Yesterday a group of self promoting professional activists intentionally caused a disturbance at Toronto’s Remembrance Day ceremonies. The pack was led by Davyn Calfchild/Ouimet, an indigenous/Yemeni protester who has been tried the same trick for three years in a row now- march into the ceremonies wearing fatigues (with a Bob Marley Lion of Zion patch sewed on) and battle for his right to fly an indigenous flag.
It’s a Quixotic battle, and Ouimet knows that. Last year he admitted that he’s never reached out to ask organizers if he can bring his flag. It was a staged incident, they wanted to create a media event and they succeeded. One day later the protester’s story is continuing to unravel, and people are beginning to see through the deception. Many have realized the distastefulness of Ouimet’s protest, including a well known elder indigenous activist.
Criticism of their protest has come from people of all races and backgrounds, but some of the most hard-hitting comments have come from indigenous people. One First Nations veteran wrote on Facebook that their actions were ‘shameful’ and that he was “proud of how the military treats natives”. Closer to home, Ontario John Fox Sr. tore the protest apart:
Fox expressed two key thoughts about what he saw in the video of the arrests. First, he embarrassingly exposes Ouimet’s ignorance about indigenous land claims- explaining how Toronto isn’t Iroquois land (as Ouimet had explained to the police), and that it was originally the territory of the Mississauga of New Credit. Oops.
Next he questioned whether Ouimet was a veteran, claiming that “Canada was never at war with the former Yugoslavia”. The latter statement was true, but Ouimet claims to have been on UN Peacekeeper duty (he’s also claimed to be a hereditary chief and a reverend), so it’s still possible he’s telling the truth. Some veterans have commented that it seems unlikely a Canadian soldier could earn three medals in the short five year time period Ouimet claims to have spent in the military.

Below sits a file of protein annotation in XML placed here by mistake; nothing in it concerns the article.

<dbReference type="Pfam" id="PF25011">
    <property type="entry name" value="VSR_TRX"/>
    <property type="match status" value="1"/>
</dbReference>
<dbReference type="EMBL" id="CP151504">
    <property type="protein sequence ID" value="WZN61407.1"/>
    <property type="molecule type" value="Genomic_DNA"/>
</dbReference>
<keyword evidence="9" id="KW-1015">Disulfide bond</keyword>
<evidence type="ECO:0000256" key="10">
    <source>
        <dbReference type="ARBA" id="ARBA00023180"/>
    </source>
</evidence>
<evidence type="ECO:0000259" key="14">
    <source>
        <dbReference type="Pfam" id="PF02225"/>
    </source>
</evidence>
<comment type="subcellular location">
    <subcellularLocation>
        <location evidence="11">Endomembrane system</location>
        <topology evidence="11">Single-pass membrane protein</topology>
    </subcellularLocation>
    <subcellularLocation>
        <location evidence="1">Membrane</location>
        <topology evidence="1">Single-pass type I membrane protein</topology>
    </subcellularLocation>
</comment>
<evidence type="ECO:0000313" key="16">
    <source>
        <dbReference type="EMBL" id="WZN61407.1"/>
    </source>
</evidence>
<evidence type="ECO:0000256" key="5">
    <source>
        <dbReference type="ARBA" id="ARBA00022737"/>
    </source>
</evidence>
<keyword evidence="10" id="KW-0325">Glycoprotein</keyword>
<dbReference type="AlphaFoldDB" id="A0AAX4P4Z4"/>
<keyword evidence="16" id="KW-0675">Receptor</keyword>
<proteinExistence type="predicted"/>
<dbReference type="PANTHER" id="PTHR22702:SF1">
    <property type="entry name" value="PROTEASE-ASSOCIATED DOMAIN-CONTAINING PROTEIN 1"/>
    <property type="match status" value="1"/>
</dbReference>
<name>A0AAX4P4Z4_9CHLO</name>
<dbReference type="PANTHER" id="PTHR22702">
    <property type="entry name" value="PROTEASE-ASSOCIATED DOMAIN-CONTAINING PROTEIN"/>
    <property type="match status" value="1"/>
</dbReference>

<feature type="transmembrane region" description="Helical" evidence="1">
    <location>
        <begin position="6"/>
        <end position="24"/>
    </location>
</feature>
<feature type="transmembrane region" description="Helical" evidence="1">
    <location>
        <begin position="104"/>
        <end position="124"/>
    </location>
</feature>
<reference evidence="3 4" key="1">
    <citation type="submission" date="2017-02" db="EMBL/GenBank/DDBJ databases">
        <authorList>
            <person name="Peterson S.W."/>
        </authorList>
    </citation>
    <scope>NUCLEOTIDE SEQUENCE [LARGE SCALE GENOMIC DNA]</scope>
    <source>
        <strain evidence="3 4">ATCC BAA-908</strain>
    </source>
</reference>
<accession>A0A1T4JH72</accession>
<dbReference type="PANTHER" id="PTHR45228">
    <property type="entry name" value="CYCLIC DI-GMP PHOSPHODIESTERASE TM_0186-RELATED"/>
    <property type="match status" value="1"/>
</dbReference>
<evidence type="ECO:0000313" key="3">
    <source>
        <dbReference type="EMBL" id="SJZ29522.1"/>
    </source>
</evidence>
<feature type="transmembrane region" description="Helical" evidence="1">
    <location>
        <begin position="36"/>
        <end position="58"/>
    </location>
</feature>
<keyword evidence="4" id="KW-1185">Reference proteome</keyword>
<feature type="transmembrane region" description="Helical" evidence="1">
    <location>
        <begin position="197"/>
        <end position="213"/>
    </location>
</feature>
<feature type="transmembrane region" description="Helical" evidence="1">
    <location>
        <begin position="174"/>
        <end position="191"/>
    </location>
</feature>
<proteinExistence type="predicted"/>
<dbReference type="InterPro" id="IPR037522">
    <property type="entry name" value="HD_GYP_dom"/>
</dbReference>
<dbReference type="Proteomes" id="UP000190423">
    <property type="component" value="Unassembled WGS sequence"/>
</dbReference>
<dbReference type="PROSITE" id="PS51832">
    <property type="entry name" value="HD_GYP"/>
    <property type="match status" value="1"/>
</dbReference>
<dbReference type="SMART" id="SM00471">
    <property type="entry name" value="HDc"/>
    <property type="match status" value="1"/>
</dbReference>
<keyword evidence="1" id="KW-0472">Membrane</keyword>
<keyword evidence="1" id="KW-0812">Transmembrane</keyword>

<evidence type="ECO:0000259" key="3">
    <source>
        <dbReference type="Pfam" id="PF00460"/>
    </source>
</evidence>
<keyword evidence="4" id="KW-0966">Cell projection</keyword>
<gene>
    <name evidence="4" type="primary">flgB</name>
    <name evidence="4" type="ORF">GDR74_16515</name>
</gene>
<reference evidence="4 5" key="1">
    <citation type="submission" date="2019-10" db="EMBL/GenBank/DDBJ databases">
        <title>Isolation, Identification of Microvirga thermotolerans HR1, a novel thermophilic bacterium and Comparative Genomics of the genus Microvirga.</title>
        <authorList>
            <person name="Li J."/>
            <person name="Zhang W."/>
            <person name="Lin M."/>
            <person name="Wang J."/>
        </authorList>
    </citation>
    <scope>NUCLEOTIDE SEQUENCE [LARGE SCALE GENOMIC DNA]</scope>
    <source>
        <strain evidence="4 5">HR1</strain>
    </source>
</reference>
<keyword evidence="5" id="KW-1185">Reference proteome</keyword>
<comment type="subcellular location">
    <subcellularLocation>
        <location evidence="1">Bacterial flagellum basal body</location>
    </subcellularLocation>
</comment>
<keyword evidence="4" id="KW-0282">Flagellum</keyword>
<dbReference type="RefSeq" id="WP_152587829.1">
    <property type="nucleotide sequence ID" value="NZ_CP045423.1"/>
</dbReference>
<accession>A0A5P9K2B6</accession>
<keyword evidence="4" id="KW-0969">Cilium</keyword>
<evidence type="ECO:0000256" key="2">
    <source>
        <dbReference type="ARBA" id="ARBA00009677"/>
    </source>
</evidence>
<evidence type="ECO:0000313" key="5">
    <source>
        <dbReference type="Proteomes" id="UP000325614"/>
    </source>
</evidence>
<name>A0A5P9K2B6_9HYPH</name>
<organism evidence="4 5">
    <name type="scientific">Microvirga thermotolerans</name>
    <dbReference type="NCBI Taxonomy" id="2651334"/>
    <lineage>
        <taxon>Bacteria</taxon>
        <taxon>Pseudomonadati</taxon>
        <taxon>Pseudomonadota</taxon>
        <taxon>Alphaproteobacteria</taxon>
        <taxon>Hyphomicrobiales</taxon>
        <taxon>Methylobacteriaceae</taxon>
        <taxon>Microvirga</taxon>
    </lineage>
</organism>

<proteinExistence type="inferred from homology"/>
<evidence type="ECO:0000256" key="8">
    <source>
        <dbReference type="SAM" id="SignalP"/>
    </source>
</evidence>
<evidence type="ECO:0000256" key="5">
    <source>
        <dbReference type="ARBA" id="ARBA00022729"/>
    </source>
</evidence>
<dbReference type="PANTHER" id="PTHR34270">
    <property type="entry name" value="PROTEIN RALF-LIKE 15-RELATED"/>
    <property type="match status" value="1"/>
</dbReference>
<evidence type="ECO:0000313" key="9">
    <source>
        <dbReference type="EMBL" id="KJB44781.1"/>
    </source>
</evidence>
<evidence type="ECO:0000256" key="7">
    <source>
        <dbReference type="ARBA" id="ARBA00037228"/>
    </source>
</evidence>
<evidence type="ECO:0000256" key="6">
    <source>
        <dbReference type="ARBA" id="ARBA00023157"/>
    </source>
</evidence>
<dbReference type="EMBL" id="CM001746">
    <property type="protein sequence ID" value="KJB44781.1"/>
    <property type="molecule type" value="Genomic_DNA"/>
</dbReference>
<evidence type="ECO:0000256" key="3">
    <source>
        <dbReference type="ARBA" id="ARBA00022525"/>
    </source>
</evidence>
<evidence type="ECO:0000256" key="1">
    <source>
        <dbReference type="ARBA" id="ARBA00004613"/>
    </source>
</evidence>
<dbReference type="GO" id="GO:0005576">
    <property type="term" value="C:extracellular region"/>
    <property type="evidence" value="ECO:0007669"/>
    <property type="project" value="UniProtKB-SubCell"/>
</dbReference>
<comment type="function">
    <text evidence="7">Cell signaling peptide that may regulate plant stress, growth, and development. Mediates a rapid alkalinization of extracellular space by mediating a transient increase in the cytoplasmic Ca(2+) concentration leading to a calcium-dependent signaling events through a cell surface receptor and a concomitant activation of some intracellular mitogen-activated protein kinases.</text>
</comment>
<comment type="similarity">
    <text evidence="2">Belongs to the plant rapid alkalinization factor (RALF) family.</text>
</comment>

More importantly, Fox points out his thoughts on how First Nations veterans are treated in this country:
“native veterans are honored in each FN’s community and are certainly “not forgotten” and our flags are respected”
Fox posted a later statement criticising Ouimet’s poor choice of language:
Fox is a long-time indigenous activist who created the Grassroots Committee Ontario- a group that’s done a lot of campaigning against the Children’s Aid Society. Fox’s family faced a tragedy in May when his daughter Cheyenne Fox fell off the top floor of an apartment block in May. The family believes there was foul play, the police have been investigating a suicide. They led a protest about the investigation in May.
In another development, APTN did an interview with the Toronto police today that helped clarify their position on the arrests. Spokesperson Wendy Drummond (who was on the scene at Fox’s May protest) explained that the protesters were arrested because of their belligerent behaviour and Ouimet’s use of obscenities- they were disturbing the peace during what is supposed to be the country’s most peaceful moment.
Here’s a video of the APTN interview. It’s interesting how the Toronto Police Service so got their own (unedited) version of the interview up on YouTube so quickly- could this by symptomatic of there being some distrust?